The material on this site is for financial institutions, professional investors and their professional advisers. It is for information only. Please read our Terms & Conditions, Privacy Policy and Cookies before using this site. Please see our Subscription Terms and Conditions.

All material subject to strictly enforced copyright laws. © 2022 Euromoney, a part of the Euromoney Institutional Investor PLC.

Russia’s finance minister Siluanov defends his post

Russia’s finance minister is, in the words of his predecessor, a rare example of a liberal in the government. But can he do enough, quickly enough, to shore up the government’s finances in its post-election spending hangover?

For a finance minister who many thought would be a pushover after taking up his job last autumn, Anton Siluanov seems surprisingly determined to implement his own policy preferences. "We must develop financial-policy counter-measures against the risks of a fall in the oil price," he says, in an interview in his office near the Kremlin.

As Siluanov is only too aware, roughly half of Russia’s budget revenues come from oil exports. According to him, as little as a $1 drop in the price of a barrel of oil means that the annual budget loses between R55 billion and R60 billion [$1.9 billion]. That fact lies behind his efforts, he says, to reintroduce limits to government spending according to a budget rule.

Under the new rule, as Siluanov explains, government spending plans would be limited to the historical average oil price of the past 10 years, plus a maximum deficit of 1% of GDP. It would mean a big change of mindset.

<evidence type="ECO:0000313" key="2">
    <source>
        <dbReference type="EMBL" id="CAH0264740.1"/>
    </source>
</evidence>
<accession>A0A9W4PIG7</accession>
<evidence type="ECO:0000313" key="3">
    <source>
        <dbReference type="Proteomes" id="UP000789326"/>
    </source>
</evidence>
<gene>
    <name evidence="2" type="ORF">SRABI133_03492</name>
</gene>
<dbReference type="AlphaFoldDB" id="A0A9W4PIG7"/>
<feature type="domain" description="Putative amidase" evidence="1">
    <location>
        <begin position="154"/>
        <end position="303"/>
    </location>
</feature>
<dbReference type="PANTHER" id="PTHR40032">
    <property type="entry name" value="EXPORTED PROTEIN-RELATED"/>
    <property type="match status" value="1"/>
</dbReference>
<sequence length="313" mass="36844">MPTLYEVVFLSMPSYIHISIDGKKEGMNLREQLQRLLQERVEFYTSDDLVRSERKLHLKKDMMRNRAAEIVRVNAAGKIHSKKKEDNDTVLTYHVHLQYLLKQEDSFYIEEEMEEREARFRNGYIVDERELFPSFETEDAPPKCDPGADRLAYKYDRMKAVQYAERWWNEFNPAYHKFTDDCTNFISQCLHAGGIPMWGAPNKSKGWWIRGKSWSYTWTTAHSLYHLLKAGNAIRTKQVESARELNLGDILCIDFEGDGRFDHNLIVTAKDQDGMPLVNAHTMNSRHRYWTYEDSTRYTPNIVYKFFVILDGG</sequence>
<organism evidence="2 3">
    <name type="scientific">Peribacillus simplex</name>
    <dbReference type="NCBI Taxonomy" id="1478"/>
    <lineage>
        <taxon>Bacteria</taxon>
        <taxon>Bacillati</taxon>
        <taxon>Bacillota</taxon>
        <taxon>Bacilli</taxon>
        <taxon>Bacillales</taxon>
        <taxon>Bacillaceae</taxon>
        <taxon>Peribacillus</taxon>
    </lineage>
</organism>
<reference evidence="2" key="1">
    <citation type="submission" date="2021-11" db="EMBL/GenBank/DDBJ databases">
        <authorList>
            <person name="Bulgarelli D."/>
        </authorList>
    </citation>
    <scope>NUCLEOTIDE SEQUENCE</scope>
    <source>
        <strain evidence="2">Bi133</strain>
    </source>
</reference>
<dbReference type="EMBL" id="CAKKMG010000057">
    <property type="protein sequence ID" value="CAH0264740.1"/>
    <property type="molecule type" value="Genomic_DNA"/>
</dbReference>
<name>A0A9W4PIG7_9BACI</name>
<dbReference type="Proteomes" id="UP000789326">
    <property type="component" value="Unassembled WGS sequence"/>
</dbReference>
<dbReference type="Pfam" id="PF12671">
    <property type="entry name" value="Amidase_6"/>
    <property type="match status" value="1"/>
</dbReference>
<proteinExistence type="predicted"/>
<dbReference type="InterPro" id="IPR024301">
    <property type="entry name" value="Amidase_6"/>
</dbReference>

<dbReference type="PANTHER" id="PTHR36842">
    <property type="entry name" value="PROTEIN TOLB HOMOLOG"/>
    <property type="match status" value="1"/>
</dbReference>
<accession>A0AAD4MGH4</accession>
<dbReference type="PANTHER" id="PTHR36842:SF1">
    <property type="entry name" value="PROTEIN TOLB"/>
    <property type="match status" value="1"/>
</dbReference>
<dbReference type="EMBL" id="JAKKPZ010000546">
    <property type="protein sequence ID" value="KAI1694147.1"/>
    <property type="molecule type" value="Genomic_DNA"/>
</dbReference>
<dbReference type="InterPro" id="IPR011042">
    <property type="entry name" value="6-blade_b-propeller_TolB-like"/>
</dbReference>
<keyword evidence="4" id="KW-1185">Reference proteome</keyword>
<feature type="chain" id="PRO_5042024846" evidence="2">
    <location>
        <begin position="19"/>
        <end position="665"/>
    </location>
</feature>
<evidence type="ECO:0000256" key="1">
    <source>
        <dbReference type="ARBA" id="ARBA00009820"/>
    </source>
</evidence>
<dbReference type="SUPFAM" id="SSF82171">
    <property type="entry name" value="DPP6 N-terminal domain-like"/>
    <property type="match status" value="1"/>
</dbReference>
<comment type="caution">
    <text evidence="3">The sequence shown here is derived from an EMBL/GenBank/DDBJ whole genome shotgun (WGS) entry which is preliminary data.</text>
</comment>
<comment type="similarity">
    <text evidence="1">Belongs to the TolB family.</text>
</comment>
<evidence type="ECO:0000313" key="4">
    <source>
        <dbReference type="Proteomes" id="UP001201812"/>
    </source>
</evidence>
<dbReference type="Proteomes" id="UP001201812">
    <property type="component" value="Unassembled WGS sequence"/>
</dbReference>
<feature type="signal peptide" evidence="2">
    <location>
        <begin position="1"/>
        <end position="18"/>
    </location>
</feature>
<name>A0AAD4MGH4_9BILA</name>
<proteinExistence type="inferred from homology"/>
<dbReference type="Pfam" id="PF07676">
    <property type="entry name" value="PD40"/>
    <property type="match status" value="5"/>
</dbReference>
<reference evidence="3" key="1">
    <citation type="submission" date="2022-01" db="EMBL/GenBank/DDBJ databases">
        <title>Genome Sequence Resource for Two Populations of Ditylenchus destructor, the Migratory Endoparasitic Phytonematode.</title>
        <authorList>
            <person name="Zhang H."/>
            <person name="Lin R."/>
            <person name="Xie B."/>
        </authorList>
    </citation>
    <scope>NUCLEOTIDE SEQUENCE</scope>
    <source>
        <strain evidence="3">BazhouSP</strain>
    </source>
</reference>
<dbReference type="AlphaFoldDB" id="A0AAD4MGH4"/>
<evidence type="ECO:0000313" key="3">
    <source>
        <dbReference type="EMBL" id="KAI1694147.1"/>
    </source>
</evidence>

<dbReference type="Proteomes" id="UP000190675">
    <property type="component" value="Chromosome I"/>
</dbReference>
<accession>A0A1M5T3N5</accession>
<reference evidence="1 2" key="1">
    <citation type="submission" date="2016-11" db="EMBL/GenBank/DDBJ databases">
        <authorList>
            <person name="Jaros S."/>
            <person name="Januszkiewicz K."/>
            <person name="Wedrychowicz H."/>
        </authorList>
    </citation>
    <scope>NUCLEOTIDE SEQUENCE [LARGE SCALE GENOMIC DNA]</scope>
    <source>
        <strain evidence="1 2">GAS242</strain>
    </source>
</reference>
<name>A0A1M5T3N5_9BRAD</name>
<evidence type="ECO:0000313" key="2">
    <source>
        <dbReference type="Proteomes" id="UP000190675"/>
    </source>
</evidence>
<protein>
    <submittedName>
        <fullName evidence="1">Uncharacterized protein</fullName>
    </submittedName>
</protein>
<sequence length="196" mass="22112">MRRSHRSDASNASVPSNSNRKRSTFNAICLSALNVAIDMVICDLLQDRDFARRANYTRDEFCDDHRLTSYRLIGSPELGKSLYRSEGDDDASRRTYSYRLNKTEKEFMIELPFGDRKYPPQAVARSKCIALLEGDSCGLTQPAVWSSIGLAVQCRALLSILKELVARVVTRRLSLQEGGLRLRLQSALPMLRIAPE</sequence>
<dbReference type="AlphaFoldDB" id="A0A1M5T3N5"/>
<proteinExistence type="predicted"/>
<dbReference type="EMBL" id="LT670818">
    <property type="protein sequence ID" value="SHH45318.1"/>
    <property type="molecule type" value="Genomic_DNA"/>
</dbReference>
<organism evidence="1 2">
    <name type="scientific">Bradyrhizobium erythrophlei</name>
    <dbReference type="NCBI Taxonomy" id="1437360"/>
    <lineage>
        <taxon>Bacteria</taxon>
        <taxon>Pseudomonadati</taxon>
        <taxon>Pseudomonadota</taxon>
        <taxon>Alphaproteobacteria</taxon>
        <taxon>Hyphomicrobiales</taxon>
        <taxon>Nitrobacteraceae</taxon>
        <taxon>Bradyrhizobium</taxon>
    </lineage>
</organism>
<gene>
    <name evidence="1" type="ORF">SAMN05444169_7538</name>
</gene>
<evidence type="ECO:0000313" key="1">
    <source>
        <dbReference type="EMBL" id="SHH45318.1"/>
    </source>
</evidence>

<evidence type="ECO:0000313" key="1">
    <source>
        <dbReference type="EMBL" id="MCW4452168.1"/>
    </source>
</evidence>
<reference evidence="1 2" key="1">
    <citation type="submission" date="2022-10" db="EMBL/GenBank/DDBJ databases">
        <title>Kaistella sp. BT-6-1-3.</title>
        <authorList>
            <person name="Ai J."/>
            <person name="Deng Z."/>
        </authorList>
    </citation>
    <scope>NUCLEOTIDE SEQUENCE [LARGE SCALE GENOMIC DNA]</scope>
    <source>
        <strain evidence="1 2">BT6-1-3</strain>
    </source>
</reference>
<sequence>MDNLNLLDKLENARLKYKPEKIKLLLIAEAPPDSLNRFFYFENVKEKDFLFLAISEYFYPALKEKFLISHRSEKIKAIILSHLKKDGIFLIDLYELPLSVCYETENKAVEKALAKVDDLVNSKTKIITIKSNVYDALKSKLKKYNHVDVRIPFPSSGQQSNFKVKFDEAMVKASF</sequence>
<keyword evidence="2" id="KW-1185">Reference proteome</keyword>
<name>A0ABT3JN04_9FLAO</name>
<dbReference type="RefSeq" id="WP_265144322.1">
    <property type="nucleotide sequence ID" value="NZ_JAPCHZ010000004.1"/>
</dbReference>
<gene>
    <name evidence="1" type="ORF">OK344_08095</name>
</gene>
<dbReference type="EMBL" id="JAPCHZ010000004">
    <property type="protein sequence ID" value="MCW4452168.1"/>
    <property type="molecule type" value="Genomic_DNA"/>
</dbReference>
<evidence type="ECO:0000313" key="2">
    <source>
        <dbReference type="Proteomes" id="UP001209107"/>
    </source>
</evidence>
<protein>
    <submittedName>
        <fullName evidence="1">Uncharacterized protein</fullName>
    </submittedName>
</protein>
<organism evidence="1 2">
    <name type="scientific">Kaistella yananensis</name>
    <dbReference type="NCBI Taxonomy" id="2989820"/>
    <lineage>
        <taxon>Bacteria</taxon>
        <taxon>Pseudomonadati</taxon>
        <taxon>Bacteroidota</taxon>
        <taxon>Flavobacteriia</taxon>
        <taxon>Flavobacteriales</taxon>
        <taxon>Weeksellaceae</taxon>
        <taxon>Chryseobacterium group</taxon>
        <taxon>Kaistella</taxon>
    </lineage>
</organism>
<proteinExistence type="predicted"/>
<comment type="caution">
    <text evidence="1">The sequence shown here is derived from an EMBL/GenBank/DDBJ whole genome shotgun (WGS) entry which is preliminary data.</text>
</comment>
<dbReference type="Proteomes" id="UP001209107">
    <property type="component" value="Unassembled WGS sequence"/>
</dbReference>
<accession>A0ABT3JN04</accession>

Russia has about $500 billion in reserves, while public debt is around 10% of GDP. But since the financial crisis of 2008 the oil price at which Russia’s government revenues and spending break even has risen from $45 to $115 a barrel.

You have reached premium content. Please log in to continue reading.

Read beyond the headlines with Euromoney

For over 50 years, our readers have looked to Euromoney to stay informed about the issues that matter in the international banking and financial markets. Find out more about our different levels of access below.


Unlimited access to and

Expert comment, long reads and in-depth analysis interviews with senior finance professionals

Access the results of our market-leading annual surveys across core financial services

Access the results of our annual awards, including the world-renowned Awards for Excellence

Your print copy of Euromoney magazine delivered monthly

£73.75 per month

Billed Annually


Unlimited access to and, including our top stories, long reads, expert analysis, and the results of our annual surveys and awards

Sign up to any of our newsletters, curated by our editors


Already a user?

We use cookies to provide a personalized site experience.
By continuing to use & browse the site you agree to our Privacy Policy.
I agree